A CT scan revealed central bilateral PE branching out to the segmental arteries of all lobes (Fig. 1). No thrombosis was seen in the superior and inferior vena cava (SVC; IVC) or in the iliac vessels. Anti-thrombotic therapy was initiated, but due to persistent sinus tachycardia, hypoxemia and shortness of breath at rest, the patient was referred to transthoracic echocardiography (TTE). This showed a slightly dilated right ventricle (4.3 cm basal part and 3.3 cm mid-ventricular), but with a preserved systolic function. Left ventricular ejection fraction was 60%. No systolic pulmonary artery pressure could be measured due to lack of a tricuspid regurgitant jet and pressure gradient over the tricuspid valve. However, a shortened right ventricular outflow tract acceleration time (78 ms) and a mid-systolic notching of the pulse wave Doppler profile in the right ventricular outflow tract (Fig. 2) were both present, suggesting acute pulmonary hypertension.

Figure 1
Figure 1

Submassive bilateral pulmonary embolism. The emboli in the right (A) and left (B) lungs are indicated by arrows.

Citation: Endocrine-Related Cancer 4, 4; 10.1530/ERP-17-0043

Figure 2
Figure 2

Echocardiographic image of the right ventricular outflow tract with pulsed wave Doppler profile. In a normal subject (A) the signal is smooth and parabolic with a normal right ventricular outflow tract acceleration time. In acute pulmonary hypertension (B) a mid-systolic notching (arrows) with shortened right ventricular outflow tract acceleration time is evident.

Citation: Endocrine-Related Cancer 4, 4; 10.1530/ERP-17-0043

In the parasternal long-axis view and apical four chamber view, a long mobile structure in the left atrium was detected (Fig. 3), prompting a transesophageal echocardiography (TEE; Fig. 4 and Videos 1 and 2). This revealed a thromboembolism-in-transit across a PFO.

Figure 3
Figure 3

Parasternal long-axis view by transthoracic echocardiography showing a long mobile structure in the left atrium (arrow).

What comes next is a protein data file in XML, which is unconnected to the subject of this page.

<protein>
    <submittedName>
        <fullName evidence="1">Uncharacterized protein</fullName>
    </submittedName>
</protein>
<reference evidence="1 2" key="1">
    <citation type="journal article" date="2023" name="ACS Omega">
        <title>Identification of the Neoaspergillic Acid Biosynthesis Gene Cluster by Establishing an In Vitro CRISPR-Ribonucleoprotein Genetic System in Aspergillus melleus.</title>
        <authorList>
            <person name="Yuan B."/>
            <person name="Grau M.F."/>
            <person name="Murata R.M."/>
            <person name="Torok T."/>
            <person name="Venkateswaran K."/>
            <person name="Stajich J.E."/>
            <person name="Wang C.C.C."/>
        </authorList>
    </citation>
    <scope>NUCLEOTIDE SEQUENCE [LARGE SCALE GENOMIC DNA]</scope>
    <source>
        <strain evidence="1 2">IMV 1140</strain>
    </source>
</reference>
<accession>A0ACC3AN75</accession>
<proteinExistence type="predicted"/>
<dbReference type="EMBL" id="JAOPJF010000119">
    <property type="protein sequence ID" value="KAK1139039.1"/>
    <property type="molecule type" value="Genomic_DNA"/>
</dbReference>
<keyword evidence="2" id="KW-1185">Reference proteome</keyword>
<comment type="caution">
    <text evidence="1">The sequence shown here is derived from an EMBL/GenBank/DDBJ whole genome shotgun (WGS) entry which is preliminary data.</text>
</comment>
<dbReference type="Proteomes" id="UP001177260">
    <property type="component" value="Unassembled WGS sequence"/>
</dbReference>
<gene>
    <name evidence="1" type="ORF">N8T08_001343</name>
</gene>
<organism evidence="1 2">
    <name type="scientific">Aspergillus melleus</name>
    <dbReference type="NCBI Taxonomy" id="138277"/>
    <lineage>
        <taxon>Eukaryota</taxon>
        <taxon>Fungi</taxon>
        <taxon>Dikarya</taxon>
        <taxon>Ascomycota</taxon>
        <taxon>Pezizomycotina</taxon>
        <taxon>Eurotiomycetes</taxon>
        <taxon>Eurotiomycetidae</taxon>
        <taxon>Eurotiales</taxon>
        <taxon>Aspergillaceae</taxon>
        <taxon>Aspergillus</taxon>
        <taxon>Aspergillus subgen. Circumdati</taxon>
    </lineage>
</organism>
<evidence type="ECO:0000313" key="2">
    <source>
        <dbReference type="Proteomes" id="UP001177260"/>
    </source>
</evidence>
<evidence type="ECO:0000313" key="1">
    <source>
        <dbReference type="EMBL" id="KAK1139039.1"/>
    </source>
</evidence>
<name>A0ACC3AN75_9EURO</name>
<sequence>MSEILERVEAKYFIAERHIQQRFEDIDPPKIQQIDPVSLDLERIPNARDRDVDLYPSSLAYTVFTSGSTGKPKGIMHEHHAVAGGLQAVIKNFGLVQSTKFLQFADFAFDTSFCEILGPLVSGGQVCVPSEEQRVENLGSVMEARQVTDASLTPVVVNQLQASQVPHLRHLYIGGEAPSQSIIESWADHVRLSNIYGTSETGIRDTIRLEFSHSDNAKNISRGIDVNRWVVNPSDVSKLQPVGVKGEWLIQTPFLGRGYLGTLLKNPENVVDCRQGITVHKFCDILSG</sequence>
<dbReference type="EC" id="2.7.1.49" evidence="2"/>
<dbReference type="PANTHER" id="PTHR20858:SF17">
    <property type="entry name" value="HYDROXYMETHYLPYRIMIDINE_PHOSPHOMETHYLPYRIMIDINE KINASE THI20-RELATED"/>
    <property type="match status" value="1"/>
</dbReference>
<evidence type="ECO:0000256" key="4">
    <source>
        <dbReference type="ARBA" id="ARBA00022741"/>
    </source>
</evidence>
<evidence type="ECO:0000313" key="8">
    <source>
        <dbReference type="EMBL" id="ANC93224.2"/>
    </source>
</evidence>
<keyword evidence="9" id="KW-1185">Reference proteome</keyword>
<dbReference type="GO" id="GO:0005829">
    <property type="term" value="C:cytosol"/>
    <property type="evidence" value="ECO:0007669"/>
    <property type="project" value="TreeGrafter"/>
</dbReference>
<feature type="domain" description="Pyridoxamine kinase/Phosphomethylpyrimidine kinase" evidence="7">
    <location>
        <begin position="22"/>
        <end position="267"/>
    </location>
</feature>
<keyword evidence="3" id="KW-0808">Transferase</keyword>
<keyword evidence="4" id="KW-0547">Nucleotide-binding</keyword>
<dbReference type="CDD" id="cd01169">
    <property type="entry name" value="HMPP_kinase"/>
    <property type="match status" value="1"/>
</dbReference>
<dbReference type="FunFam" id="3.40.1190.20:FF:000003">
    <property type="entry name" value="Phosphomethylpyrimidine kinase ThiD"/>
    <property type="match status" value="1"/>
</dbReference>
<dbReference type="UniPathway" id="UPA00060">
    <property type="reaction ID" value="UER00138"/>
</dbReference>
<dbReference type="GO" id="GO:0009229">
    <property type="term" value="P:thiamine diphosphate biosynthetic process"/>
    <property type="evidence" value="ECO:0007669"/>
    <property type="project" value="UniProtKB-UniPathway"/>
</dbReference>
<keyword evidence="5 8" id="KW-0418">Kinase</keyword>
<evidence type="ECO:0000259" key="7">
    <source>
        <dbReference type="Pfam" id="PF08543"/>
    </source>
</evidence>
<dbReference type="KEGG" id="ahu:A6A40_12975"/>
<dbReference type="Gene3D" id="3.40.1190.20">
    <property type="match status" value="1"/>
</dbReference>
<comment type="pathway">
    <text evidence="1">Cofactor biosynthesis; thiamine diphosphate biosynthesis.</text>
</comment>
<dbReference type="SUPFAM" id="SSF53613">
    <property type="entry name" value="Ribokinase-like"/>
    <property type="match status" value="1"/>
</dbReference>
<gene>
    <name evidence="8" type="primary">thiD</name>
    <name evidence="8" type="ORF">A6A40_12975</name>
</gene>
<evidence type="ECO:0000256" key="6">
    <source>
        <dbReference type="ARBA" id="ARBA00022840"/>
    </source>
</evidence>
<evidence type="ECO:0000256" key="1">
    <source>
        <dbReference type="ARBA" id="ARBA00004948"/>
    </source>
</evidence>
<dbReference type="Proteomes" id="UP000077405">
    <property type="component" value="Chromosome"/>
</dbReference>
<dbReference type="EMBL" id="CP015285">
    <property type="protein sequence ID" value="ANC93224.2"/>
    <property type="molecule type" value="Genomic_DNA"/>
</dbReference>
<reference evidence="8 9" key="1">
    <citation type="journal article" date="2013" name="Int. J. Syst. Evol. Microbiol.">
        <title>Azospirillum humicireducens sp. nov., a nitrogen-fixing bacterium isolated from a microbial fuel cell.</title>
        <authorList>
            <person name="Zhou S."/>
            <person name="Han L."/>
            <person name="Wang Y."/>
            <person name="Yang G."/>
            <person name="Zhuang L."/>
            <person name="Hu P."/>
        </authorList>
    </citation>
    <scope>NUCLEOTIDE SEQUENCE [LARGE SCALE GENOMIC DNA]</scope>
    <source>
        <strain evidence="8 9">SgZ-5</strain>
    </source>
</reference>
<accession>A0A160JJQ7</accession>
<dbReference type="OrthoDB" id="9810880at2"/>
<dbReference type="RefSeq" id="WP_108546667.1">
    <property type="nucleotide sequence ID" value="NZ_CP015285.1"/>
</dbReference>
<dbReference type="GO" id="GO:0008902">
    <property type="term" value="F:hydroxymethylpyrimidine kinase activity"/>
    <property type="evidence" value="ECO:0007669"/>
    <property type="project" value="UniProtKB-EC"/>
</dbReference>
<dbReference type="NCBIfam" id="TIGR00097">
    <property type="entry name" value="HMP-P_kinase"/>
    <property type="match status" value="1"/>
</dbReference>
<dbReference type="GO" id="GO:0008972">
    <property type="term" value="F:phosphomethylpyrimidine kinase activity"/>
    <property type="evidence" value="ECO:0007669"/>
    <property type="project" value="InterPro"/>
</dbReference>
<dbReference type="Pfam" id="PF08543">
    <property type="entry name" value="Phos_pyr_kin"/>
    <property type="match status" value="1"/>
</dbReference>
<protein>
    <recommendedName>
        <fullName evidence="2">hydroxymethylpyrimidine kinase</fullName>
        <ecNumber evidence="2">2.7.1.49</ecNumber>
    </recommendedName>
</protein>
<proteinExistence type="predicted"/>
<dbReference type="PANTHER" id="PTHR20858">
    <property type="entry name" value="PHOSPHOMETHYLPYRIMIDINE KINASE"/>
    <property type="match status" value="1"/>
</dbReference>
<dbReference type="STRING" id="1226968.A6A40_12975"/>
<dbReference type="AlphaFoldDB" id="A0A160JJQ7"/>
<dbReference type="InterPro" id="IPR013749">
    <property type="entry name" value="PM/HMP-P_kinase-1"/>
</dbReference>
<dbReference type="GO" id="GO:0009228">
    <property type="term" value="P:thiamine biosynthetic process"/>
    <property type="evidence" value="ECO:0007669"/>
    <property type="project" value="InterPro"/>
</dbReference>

Citation: Endocrine-Related Cancer 4, 4; 10.1530/ERP-17-0043

Figure 4
Figure 4

The atrial thrombus (arrow) extending from the right to the left atrium through the PFO in mid-esophageal four chamber view by transesophageal echocardiography (A) and 3D echocardiography (B).

Citation: Endocrine-Related Cancer 4, 4; 10.1530/ERP-17-0043

A long mobile structure in the left atrium was detected on transthoracic echocardiography (TTE), prompting a transesophageal echocardiography (TEE). The videos show TEE 2D recordings on the left and 3D on the right, visualizing the thromboembolism-in-transit across the atrial septum. View Video 1 at http://movie-usa.glencoesoftware.com/video/10.1530/ERP-17-0043/video-1.

A long mobile structure in the left atrium was detected on transthoracic echocardiography (TTE), prompting a transesophageal echocardiography (TEE). The videos show TEE 2D recordings on the left and 3D on the right, visualizing the thromboembolism-in-transit across the atrial septum. View Video 2 at http://movie-usa.glencoesoftware.com/video/10.1530/ERP-17-0043/video-2.

During work-up, a cerebral MRI was performed to detect eventual subclinical cerebral events. This showed three small foci consistent with microembolization. No clinical implications of these findings were recorded.